|Right-wing Israelis have recently taken to the streets to express their views, but will left-wing Israelis be able to make their voices heard? [GALLO/GETTY]|
As Egyptians demand their freedom, I ask a Muslim in Jaffa if we will see the same in Israel. “I don’t think so,” he answers. “Even with all the mess here, we have democracy.”
But, do we? And for how much longer?
As we speak, the Knesset is debating one of a slew of anti-democratic bills. Some of the legislation targets Palestinian citizens of Israel – people like this man and his wife, who is quick to offer me coffee and her opinions.
If the Admissions Committee law passes, for example, this young couple and their three children could find themselves barred from living in certain communities and villages, even those built on public land. If the Nakba Bill is approved, organisations that commemorate the 1948 expulsion of Palestinians will be ineligible for public funds. This is a “watered down” version of the bill. The original version sought to imprison anyone who publicly marked the Nakba Day. Other legislation aims to silence individuals and groups that criticise the government.
The Israeli Democracy Institute (IDI) says that such bills pose “serious threats” to the country. Explaining that the death of democracy is “a gradual process,” the IDI, a non-partisan think-tank based in Jerusalem, warns: “People who are concerned but are waiting for the ‘moment of real danger’ to abandon their routines and take steps to defend democracy are making a mistake. The moment of real danger is now.”
It is worth noting that the IDI managed to publish this op-ed in The Jerusalem Post, a centre-right daily, while the centre-left newspaper Haaretz has recently published a number of pieces voicing similar concerns about Israel’s democracy. This suggests that even the Israeli centre – however apathetic – is worried about the state of the state.
Diminishing democratic space
Some critics might say that Israel was never a democracy in the true sense of the word. Arab citizens of the state were under martial law from 1949 to 1966. A year later, the decidedly undemocratic occupation of Palestinian territories began.
Knesset member Dov Khenin, of the Jewish-Arab party Hadash, puts it like this: “In Israel there is a specific democratic space. It’s not big, and in connection to the topic of Arabs, it’s even smaller. But the space is important to us because it’s the space we’re standing in.”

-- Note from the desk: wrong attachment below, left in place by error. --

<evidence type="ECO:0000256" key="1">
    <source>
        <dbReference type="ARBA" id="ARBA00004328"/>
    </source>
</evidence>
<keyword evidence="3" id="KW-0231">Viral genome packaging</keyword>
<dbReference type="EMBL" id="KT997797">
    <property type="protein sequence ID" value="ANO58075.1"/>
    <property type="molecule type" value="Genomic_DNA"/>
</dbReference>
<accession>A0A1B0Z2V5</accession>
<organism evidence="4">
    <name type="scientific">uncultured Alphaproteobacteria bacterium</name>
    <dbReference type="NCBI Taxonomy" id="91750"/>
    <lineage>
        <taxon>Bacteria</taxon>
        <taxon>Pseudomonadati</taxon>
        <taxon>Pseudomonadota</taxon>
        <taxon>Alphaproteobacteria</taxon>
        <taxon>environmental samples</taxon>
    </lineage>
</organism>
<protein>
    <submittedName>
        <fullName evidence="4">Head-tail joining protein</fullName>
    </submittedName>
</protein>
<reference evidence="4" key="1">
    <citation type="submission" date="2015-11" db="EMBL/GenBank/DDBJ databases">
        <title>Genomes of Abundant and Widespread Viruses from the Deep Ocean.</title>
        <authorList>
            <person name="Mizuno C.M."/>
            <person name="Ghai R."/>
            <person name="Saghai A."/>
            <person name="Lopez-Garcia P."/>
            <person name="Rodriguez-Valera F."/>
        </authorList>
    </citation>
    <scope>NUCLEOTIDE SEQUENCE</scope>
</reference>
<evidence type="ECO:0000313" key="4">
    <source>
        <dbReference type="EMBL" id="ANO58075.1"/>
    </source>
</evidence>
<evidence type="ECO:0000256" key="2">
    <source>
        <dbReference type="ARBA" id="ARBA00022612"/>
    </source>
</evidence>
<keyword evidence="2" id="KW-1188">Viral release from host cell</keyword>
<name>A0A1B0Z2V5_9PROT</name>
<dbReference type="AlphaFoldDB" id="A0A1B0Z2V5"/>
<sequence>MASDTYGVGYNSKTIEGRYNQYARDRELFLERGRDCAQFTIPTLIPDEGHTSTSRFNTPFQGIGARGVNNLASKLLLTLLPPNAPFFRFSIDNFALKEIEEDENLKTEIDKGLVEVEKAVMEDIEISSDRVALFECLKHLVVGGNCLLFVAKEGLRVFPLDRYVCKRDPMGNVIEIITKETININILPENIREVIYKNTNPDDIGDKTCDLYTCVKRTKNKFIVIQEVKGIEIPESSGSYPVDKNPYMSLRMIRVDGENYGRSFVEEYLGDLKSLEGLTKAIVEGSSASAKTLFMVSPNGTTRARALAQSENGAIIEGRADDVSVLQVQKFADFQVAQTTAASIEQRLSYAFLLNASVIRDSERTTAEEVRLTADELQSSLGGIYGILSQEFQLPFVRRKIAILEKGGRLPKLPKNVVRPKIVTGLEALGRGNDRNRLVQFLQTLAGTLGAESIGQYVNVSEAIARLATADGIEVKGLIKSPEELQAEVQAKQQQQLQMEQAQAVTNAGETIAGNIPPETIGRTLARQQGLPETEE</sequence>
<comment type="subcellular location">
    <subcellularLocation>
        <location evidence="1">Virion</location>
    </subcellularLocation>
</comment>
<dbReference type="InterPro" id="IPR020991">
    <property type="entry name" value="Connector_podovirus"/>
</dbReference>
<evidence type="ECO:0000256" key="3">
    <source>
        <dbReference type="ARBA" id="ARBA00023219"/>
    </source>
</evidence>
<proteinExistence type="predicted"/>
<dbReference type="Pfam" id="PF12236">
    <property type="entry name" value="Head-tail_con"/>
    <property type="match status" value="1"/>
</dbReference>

He gestures to the room in Jaffa, where he is giving a talk under the banner of “The Danger of Fascism”. There are about 20 people present – a sad number considering what is at stake.
“What has happened in recent years – and it’s a process that’s very dangerous – is that the space is being attacked and clamped down upon,” Khenin continues.
“One of the attacks is coming in the form of racism,” he says.
He explains that while Arab Knesset members have always been regarded with suspicion – the vicious verbal assault Haneen Zoabi faced in the Knesset after she participated in the flotilla comes to my mind – the government is “now attacking not just the Arab Knesset members but all the Arab population”.
“The process is spreading,” Khenin adds. “And if we look at the past two years, it’s not just the Arab population, [the government is] also attacking Jews who think differently.”
A political witch-hunt
That assault is coming in the form of anti-democratic legislation that would limit free speech and campaigns against Israeli human rights organisations.
The Boycott Bill seeks to criminalise those who advocate for the international boycott of Israel, subjecting them to steep fines.
The Anti-Incitement Bill criminalises those who publish anything that denies Israel’s Jewish and democratic character. Because I have authored articles calling for a bi-national democracy, this one could land me in jail. (And, if I’m already headed for the clinker, I might as well state the obvious: A country that must force people to call it democratic, on pain of imprisonment, is not a democracy).
And the Knesset is considering the creation of committees that will investigate the funding of left-wing civil and human rights organisations – most of which are critical of the Israeli occupation. Critics have likened the move to a political witch-hunt as right-wing groups will not be investigated. They also point out that such an investigation, which is the responsibility of the legal branch, would exceed the Knesset’s power.
So the question remains: Will Israel become out-right fascist?
‘Sliding towards fascism?’
At an October protest against legislation commonly referred to as the loyalty oath – a bill that would require non-Jews seeking Israeli citizenship to pledge allegiance to a “Jewish and democratic” state – Gavriel Solomon, a prominent academic and peace activist, likened Israel to Nazi Germany, circa 1935.
That was the year that the Nuremberg Laws – racist legislation that led to the systematic and deadly persecution of Jews – were created.
“There were no [concentration] camps yet but there were racist laws,” he said. “And we are heading towards these kinds of laws.”
Speaking to Al Jazeera by telephone, Solomon softened his message, remarking that: “The question was really if we are not sliding towards fascism.”